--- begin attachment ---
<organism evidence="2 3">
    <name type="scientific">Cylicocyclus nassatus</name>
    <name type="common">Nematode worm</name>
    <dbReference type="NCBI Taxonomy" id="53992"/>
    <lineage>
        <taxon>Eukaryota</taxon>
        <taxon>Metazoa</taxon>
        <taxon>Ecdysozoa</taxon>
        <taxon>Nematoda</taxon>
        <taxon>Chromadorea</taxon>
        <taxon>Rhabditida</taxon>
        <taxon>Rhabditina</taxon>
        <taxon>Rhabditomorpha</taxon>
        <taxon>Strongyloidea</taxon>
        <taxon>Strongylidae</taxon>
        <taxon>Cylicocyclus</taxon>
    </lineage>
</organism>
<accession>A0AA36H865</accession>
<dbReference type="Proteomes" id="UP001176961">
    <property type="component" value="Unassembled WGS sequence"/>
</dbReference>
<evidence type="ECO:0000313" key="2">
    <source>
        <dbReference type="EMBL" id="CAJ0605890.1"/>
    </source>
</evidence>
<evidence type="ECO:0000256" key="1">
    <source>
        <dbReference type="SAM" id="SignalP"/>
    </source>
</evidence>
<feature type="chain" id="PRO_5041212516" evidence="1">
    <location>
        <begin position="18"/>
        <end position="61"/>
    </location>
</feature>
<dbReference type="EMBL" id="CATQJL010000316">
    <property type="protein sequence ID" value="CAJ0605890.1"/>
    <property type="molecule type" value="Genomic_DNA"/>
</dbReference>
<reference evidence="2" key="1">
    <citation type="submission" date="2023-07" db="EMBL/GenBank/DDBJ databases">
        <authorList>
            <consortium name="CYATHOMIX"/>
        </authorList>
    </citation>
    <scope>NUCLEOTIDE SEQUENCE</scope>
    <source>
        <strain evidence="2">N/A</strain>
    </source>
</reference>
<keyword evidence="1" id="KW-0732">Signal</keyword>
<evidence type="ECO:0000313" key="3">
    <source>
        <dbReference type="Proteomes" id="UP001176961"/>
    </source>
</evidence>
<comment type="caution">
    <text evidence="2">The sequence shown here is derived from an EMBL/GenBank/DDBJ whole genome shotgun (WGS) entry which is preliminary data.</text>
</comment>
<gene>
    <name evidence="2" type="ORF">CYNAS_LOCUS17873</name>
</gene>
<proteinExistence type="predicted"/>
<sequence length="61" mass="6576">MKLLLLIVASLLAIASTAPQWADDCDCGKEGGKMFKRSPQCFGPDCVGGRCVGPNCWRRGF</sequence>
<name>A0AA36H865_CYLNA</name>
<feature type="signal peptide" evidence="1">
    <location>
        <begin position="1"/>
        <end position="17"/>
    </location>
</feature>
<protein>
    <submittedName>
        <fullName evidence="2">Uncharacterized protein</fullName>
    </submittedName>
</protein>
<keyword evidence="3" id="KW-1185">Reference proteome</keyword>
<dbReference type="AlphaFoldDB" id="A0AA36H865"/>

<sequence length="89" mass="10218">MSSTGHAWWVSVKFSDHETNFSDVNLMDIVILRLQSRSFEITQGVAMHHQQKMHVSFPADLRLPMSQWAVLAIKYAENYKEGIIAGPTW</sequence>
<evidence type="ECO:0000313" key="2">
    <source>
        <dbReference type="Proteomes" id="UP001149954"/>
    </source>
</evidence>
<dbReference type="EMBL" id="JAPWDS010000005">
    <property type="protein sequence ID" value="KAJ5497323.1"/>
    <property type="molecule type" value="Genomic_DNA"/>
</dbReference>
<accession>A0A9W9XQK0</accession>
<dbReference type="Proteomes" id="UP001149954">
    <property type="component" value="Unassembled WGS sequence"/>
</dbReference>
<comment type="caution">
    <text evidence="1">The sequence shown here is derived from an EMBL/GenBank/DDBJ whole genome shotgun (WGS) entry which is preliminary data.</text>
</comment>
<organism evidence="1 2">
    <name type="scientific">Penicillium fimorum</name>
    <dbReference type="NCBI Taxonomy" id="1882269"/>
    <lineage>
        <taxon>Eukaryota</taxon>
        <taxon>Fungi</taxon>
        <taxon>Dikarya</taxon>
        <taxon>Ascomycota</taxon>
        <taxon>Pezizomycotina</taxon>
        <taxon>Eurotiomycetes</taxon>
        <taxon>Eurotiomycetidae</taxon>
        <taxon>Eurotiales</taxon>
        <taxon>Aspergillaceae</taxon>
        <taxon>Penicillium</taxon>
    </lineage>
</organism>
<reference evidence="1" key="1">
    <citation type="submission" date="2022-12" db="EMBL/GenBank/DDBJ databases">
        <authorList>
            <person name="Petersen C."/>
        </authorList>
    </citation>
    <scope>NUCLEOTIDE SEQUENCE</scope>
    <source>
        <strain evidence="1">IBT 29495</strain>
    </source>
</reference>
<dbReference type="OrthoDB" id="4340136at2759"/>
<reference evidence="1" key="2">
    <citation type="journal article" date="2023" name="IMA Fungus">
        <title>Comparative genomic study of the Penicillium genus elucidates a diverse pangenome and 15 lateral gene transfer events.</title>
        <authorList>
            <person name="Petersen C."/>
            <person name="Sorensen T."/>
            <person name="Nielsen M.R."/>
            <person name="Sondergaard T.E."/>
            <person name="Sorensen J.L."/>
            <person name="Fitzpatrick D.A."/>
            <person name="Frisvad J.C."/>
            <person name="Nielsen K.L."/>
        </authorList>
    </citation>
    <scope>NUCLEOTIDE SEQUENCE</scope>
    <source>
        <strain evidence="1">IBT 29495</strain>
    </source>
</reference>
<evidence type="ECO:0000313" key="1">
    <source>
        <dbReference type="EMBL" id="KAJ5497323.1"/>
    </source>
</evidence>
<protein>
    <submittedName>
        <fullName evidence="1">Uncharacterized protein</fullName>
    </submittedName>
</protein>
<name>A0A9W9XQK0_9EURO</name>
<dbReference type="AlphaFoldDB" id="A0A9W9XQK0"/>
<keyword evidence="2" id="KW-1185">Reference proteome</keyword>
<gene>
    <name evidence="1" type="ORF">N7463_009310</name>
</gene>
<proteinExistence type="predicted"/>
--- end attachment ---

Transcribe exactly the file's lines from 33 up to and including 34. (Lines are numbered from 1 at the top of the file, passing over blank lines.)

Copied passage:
<feature type="chain" id="PRO_5041212516" evidence="1">
    <location>